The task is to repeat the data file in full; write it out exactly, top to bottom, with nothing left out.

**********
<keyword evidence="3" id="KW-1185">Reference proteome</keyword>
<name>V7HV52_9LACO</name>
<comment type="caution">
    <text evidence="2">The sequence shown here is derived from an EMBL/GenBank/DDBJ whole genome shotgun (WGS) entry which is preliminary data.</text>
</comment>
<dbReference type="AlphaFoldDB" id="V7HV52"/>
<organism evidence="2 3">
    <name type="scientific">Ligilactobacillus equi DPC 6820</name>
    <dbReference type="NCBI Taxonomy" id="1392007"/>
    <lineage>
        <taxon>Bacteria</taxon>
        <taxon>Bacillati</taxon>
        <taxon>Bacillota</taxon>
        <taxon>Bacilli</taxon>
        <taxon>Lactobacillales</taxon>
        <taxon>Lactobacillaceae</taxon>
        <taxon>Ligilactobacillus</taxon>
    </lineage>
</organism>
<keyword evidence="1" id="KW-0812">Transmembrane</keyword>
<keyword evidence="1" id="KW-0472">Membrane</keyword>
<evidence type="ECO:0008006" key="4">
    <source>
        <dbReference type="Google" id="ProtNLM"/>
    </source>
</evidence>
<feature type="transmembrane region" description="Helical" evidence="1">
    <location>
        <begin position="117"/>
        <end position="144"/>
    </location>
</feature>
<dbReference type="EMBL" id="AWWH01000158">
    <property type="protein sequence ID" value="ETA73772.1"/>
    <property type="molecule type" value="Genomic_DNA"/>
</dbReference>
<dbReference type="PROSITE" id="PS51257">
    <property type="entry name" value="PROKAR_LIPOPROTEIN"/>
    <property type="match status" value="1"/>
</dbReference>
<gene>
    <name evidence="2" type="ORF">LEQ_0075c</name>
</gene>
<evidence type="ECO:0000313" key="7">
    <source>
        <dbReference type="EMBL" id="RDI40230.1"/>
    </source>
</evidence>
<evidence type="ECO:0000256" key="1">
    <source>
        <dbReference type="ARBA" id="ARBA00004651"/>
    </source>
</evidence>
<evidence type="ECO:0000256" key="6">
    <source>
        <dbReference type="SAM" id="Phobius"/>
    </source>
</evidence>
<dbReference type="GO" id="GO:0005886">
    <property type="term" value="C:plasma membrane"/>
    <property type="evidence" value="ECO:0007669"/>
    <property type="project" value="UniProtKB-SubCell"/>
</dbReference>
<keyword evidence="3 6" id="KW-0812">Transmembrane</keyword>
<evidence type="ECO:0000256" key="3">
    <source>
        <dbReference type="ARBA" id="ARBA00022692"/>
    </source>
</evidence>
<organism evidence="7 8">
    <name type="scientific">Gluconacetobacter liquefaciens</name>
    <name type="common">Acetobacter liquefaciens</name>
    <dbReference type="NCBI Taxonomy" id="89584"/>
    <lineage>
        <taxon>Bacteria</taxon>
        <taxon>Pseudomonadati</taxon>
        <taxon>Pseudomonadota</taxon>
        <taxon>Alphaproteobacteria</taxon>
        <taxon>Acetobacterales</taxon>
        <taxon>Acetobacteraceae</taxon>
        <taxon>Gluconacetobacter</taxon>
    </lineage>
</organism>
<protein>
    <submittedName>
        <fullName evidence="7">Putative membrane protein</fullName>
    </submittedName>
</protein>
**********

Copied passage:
<keyword evidence="3" id="KW-1185">Reference proteome</keyword>
<name>V7HV52_9LACO</name>
<comment type="caution">
    <text evidence="2">The sequence shown here is derived from an EMBL/GenBank/DDBJ whole genome shotgun (WGS) entry which is preliminary data.</text>
</comment>
<dbReference type="AlphaFoldDB" id="V7HV52"/>
<organism evidence="2 3">
    <name type="scientific">Ligilactobacillus equi DPC 6820</name>
    <dbReference type="NCBI Taxonomy" id="1392007"/>
    <lineage>
        <taxon>Bacteria</taxon>
        <taxon>Bacillati</taxon>
        <taxon>Bacillota</taxon>
        <taxon>Bacilli</taxon>
        <taxon>Lactobacillales</taxon>
        <taxon>Lactobacillaceae</taxon>
        <taxon>Ligilactobacillus</taxon>
    </lineage>
</organism>
<keyword evidence="1" id="KW-0812">Transmembrane</keyword>
<keyword evidence="1" id="KW-0472">Membrane</keyword>
<evidence type="ECO:0008006" key="4">
    <source>
        <dbReference type="Google" id="ProtNLM"/>
    </source>
</evidence>
<feature type="transmembrane region" description="Helical" evidence="1">
    <location>
        <begin position="117"/>
        <end position="144"/>
    </location>
</feature>
<dbReference type="EMBL" id="AWWH01000158">
    <property type="protein sequence ID" value="ETA73772.1"/>
    <property type="molecule type" value="Genomic_DNA"/>
</dbReference>
<dbReference type="PROSITE" id="PS51257">
    <property type="entry name" value="PROKAR_LIPOPROTEIN"/>
    <property type="match status" value="1"/>
</dbReference>
<gene>
    <name evidence="2" type="ORF">LEQ_0075c</name>
</gene>
<evidence type="ECO:0000313" key="7">
    <source>
        <dbReference type="EMBL" id="RDI40230.1"/>
    </source>
</evidence>
<evidence type="ECO:0000256" key="1">
    <source>
        <dbReference type="ARBA" id="ARBA00004651"/>
    </source>
</evidence>
<evidence type="ECO:0000256" key="6">
    <source>
        <dbReference type="SAM" id="Phobius"/>
    </source>
</evidence>
<dbReference type="GO" id="GO:0005886">
    <property type="term" value="C:plasma membrane"/>
    <property type="evidence" value="ECO:0007669"/>
    <property type="project" value="UniProtKB-SubCell"/>
</dbReference>
<keyword evidence="3 6" id="KW-0812">Transmembrane</keyword>
<evidence type="ECO:0000256" key="3">
    <source>
        <dbReference type="ARBA" id="ARBA00022692"/>
    </source>
</evidence>
<organism evidence="7 8">
    <name type="scientific">Gluconacetobacter liquefaciens</name>
    <name type="common">Acetobacter liquefaciens</name>
    <dbReference type="NCBI Taxonomy" id="89584"/>
    <lineage>
        <taxon>Bacteria</taxon>
        <taxon>Pseudomonadati</taxon>
        <taxon>Pseudomonadota</taxon>
        <taxon>Alphaproteobacteria</taxon>
        <taxon>Acetobacterales</taxon>
        <taxon>Acetobacteraceae</taxon>
        <taxon>Gluconacetobacter</taxon>
    </lineage>
</organism>
<protein>
    <submittedName>
        <fullName evidence="7">Putative membrane protein</fullName>
    </submittedName>
</protein>